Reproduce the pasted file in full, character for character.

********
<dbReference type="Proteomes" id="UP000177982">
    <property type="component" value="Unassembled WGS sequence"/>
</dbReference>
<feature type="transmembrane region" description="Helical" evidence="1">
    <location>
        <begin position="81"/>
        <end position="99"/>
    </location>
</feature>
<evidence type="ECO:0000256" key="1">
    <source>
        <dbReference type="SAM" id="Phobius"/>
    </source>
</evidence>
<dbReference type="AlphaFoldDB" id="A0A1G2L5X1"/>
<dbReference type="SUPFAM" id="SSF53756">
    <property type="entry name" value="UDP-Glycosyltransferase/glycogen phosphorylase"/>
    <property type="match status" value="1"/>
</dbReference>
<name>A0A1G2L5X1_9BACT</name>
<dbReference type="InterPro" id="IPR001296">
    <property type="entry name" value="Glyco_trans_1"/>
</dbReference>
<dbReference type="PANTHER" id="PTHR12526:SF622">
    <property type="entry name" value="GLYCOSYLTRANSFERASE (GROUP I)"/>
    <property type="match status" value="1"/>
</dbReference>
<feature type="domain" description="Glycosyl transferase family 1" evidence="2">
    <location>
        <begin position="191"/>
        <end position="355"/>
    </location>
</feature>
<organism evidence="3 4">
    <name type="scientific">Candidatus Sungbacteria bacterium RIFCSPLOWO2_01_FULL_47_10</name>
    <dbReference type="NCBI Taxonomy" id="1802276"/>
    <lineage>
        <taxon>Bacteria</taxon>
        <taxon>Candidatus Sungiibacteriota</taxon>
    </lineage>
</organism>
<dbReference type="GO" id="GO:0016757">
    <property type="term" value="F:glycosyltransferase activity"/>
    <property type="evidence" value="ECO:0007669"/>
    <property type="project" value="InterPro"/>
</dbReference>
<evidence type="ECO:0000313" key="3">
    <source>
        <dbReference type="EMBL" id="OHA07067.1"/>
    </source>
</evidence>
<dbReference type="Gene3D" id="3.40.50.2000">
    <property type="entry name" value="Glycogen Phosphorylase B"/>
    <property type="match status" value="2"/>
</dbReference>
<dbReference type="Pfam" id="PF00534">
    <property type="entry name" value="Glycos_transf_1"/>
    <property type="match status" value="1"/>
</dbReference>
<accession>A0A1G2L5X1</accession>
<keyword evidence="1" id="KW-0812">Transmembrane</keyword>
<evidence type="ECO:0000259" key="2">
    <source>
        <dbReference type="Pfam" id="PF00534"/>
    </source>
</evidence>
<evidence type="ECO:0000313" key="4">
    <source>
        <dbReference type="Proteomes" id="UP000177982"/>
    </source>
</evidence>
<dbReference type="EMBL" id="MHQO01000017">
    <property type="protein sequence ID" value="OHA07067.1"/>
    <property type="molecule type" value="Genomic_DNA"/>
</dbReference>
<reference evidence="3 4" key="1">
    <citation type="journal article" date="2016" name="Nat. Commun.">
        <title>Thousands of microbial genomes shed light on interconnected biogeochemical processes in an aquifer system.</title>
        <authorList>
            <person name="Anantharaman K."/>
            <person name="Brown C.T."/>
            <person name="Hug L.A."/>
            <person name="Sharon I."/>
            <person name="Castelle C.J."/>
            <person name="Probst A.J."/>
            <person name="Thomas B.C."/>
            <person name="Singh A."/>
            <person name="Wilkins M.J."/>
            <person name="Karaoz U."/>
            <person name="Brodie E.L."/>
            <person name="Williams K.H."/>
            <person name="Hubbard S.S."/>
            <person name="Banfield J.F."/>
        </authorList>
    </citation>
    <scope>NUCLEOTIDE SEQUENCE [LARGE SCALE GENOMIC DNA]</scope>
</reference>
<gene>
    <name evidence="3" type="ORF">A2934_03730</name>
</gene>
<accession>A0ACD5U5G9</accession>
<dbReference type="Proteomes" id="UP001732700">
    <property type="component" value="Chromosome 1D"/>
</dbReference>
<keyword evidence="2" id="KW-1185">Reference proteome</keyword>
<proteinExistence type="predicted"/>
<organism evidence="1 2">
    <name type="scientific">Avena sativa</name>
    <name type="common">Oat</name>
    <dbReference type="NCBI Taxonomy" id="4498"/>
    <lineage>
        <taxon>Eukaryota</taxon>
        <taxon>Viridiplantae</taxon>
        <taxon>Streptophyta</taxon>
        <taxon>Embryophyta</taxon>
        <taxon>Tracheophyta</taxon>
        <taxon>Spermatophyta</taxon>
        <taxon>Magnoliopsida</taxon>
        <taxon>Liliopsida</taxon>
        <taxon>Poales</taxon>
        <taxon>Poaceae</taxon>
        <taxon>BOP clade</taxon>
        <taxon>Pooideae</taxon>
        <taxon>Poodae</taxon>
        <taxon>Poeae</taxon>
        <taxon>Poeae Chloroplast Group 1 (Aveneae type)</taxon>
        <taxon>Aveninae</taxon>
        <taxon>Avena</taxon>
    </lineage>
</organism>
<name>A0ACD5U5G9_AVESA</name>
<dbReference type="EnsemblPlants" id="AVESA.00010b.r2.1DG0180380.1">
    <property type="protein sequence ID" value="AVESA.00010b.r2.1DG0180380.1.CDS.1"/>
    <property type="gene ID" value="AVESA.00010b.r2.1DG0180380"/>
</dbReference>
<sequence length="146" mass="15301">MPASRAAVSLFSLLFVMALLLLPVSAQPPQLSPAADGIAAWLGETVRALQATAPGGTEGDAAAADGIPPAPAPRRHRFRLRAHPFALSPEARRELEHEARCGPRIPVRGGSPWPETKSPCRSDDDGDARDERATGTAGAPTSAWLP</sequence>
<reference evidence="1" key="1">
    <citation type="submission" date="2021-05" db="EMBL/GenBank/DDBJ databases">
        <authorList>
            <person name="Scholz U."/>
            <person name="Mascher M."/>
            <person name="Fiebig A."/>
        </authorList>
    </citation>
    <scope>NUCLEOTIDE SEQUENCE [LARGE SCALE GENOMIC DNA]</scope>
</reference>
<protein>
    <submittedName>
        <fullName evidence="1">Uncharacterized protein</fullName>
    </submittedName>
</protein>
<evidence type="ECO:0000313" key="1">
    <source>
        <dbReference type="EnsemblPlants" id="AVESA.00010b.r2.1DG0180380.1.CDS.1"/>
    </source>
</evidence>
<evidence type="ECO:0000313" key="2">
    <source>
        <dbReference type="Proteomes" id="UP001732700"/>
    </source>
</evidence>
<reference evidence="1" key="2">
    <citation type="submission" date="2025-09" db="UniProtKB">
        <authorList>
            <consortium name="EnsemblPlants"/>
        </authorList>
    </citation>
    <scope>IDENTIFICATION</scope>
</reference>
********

<dbReference type="Proteomes" id="UP000177982">
    <property type="component" value="Unassembled WGS sequence"/>
</dbReference>
<feature type="transmembrane region" description="Helical" evidence="1">
    <location>
        <begin position="81"/>
        <end position="99"/>
    </location>
</feature>
<evidence type="ECO:0000256" key="1">
    <source>
        <dbReference type="SAM" id="Phobius"/>
    </source>
</evidence>
<dbReference type="AlphaFoldDB" id="A0A1G2L5X1"/>
<dbReference type="SUPFAM" id="SSF53756">
    <property type="entry name" value="UDP-Glycosyltransferase/glycogen phosphorylase"/>
    <property type="match status" value="1"/>
</dbReference>
<name>A0A1G2L5X1_9BACT</name>
<dbReference type="InterPro" id="IPR001296">
    <property type="entry name" value="Glyco_trans_1"/>
</dbReference>
<dbReference type="PANTHER" id="PTHR12526:SF622">
    <property type="entry name" value="GLYCOSYLTRANSFERASE (GROUP I)"/>
    <property type="match status" value="1"/>
</dbReference>
<feature type="domain" description="Glycosyl transferase family 1" evidence="2">
    <location>
        <begin position="191"/>
        <end position="355"/>
    </location>
</feature>
<organism evidence="3 4">
    <name type="scientific">Candidatus Sungbacteria bacterium RIFCSPLOWO2_01_FULL_47_10</name>
    <dbReference type="NCBI Taxonomy" id="1802276"/>
    <lineage>
        <taxon>Bacteria</taxon>
        <taxon>Candidatus Sungiibacteriota</taxon>
    </lineage>
</organism>
<dbReference type="GO" id="GO:0016757">
    <property type="term" value="F:glycosyltransferase activity"/>
    <property type="evidence" value="ECO:0007669"/>
    <property type="project" value="InterPro"/>
</dbReference>
<evidence type="ECO:0000313" key="3">
    <source>
        <dbReference type="EMBL" id="OHA07067.1"/>
    </source>
</evidence>
<dbReference type="Gene3D" id="3.40.50.2000">
    <property type="entry name" value="Glycogen Phosphorylase B"/>
    <property type="match status" value="2"/>
</dbReference>
<dbReference type="Pfam" id="PF00534">
    <property type="entry name" value="Glycos_transf_1"/>
    <property type="match status" value="1"/>
</dbReference>
<accession>A0A1G2L5X1</accession>
<keyword evidence="1" id="KW-0812">Transmembrane</keyword>
<evidence type="ECO:0000259" key="2">
    <source>
        <dbReference type="Pfam" id="PF00534"/>
    </source>
</evidence>
<evidence type="ECO:0000313" key="4">
    <source>
        <dbReference type="Proteomes" id="UP000177982"/>
    </source>
</evidence>
<dbReference type="EMBL" id="MHQO01000017">
    <property type="protein sequence ID" value="OHA07067.1"/>
    <property type="molecule type" value="Genomic_DNA"/>
</dbReference>
<reference evidence="3 4" key="1">
    <citation type="journal article" date="2016" name="Nat. Commun.">
        <title>Thousands of microbial genomes shed light on interconnected biogeochemical processes in an aquifer system.</title>
        <authorList>
            <person name="Anantharaman K."/>
            <person name="Brown C.T."/>
            <person name="Hug L.A."/>
            <person name="Sharon I."/>
            <person name="Castelle C.J."/>
            <person name="Probst A.J."/>
            <person name="Thomas B.C."/>
            <person name="Singh A."/>
            <person name="Wilkins M.J."/>
            <person name="Karaoz U."/>
            <person name="Brodie E.L."/>
            <person name="Williams K.H."/>
            <person name="Hubbard S.S."/>
            <person name="Banfield J.F."/>
        </authorList>
    </citation>
    <scope>NUCLEOTIDE SEQUENCE [LARGE SCALE GENOMIC DNA]</scope>
</reference>
<gene>
    <name evidence="3" type="ORF">A2934_03730</name>
</gene>
<accession>A0ACD5U5G9</accession>
<dbReference type="Proteomes" id="UP001732700">
    <property type="component" value="Chromosome 1D"/>
</dbReference>
<keyword evidence="2" id="KW-1185">Reference proteome</keyword>
<proteinExistence type="predicted"/>
<organism evidence="1 2">
    <name type="scientific">Avena sativa</name>
    <name type="common">Oat</name>
    <dbReference type="NCBI Taxonomy" id="4498"/>
    <lineage>
        <taxon>Eukaryota</taxon>
        <taxon>Viridiplantae</taxon>
        <taxon>Streptophyta</taxon>
        <taxon>Embryophyta</taxon>
        <taxon>Tracheophyta</taxon>
        <taxon>Spermatophyta</taxon>
        <taxon>Magnoliopsida</taxon>
        <taxon>Liliopsida</taxon>
        <taxon>Poales</taxon>
        <taxon>Poaceae</taxon>
        <taxon>BOP clade</taxon>
        <taxon>Pooideae</taxon>
        <taxon>Poodae</taxon>
        <taxon>Poeae</taxon>
        <taxon>Poeae Chloroplast Group 1 (Aveneae type)</taxon>
        <taxon>Aveninae</taxon>
        <taxon>Avena</taxon>
    </lineage>
</organism>
<name>A0ACD5U5G9_AVESA</name>
<dbReference type="EnsemblPlants" id="AVESA.00010b.r2.1DG0180380.1">
    <property type="protein sequence ID" value="AVESA.00010b.r2.1DG0180380.1.CDS.1"/>
    <property type="gene ID" value="AVESA.00010b.r2.1DG0180380"/>
</dbReference>
<sequence length="146" mass="15301">MPASRAAVSLFSLLFVMALLLLPVSAQPPQLSPAADGIAAWLGETVRALQATAPGGTEGDAAAADGIPPAPAPRRHRFRLRAHPFALSPEARRELEHEARCGPRIPVRGGSPWPETKSPCRSDDDGDARDERATGTAGAPTSAWLP</sequence>
<reference evidence="1" key="1">
    <citation type="submission" date="2021-05" db="EMBL/GenBank/DDBJ databases">
        <authorList>
            <person name="Scholz U."/>
            <person name="Mascher M."/>
            <person name="Fiebig A."/>
        </authorList>
    </citation>
    <scope>NUCLEOTIDE SEQUENCE [LARGE SCALE GENOMIC DNA]</scope>
</reference>
<protein>
    <submittedName>
        <fullName evidence="1">Uncharacterized protein</fullName>
    </submittedName>
</protein>
<evidence type="ECO:0000313" key="1">
    <source>
        <dbReference type="EnsemblPlants" id="AVESA.00010b.r2.1DG0180380.1.CDS.1"/>
    </source>
</evidence>
<evidence type="ECO:0000313" key="2">
    <source>
        <dbReference type="Proteomes" id="UP001732700"/>
    </source>
</evidence>
<reference evidence="1" key="2">
    <citation type="submission" date="2025-09" db="UniProtKB">
        <authorList>
            <consortium name="EnsemblPlants"/>
        </authorList>
    </citation>
    <scope>IDENTIFICATION</scope>
</reference>